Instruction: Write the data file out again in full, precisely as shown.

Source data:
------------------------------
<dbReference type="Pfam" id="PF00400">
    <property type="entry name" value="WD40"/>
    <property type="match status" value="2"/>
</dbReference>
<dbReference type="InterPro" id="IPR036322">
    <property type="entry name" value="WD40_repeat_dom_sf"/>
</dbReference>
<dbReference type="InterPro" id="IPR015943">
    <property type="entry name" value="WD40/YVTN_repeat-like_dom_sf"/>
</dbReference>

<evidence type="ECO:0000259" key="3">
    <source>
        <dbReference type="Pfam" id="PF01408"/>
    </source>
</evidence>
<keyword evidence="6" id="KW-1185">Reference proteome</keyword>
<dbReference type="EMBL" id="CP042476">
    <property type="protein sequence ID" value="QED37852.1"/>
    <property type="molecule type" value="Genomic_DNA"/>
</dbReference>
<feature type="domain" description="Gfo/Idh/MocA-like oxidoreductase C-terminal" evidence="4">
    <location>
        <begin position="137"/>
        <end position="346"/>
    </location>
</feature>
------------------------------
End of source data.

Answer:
<dbReference type="Pfam" id="PF00400">
    <property type="entry name" value="WD40"/>
    <property type="match status" value="2"/>
</dbReference>
<dbReference type="InterPro" id="IPR036322">
    <property type="entry name" value="WD40_repeat_dom_sf"/>
</dbReference>
<dbReference type="InterPro" id="IPR015943">
    <property type="entry name" value="WD40/YVTN_repeat-like_dom_sf"/>
</dbReference>

<evidence type="ECO:0000259" key="3">
    <source>
        <dbReference type="Pfam" id="PF01408"/>
    </source>
</evidence>
<keyword evidence="6" id="KW-1185">Reference proteome</keyword>
<dbReference type="EMBL" id="CP042476">
    <property type="protein sequence ID" value="QED37852.1"/>
    <property type="molecule type" value="Genomic_DNA"/>
</dbReference>
<feature type="domain" description="Gfo/Idh/MocA-like oxidoreductase C-terminal" evidence="4">
    <location>
        <begin position="137"/>
        <end position="346"/>
    </location>
</feature>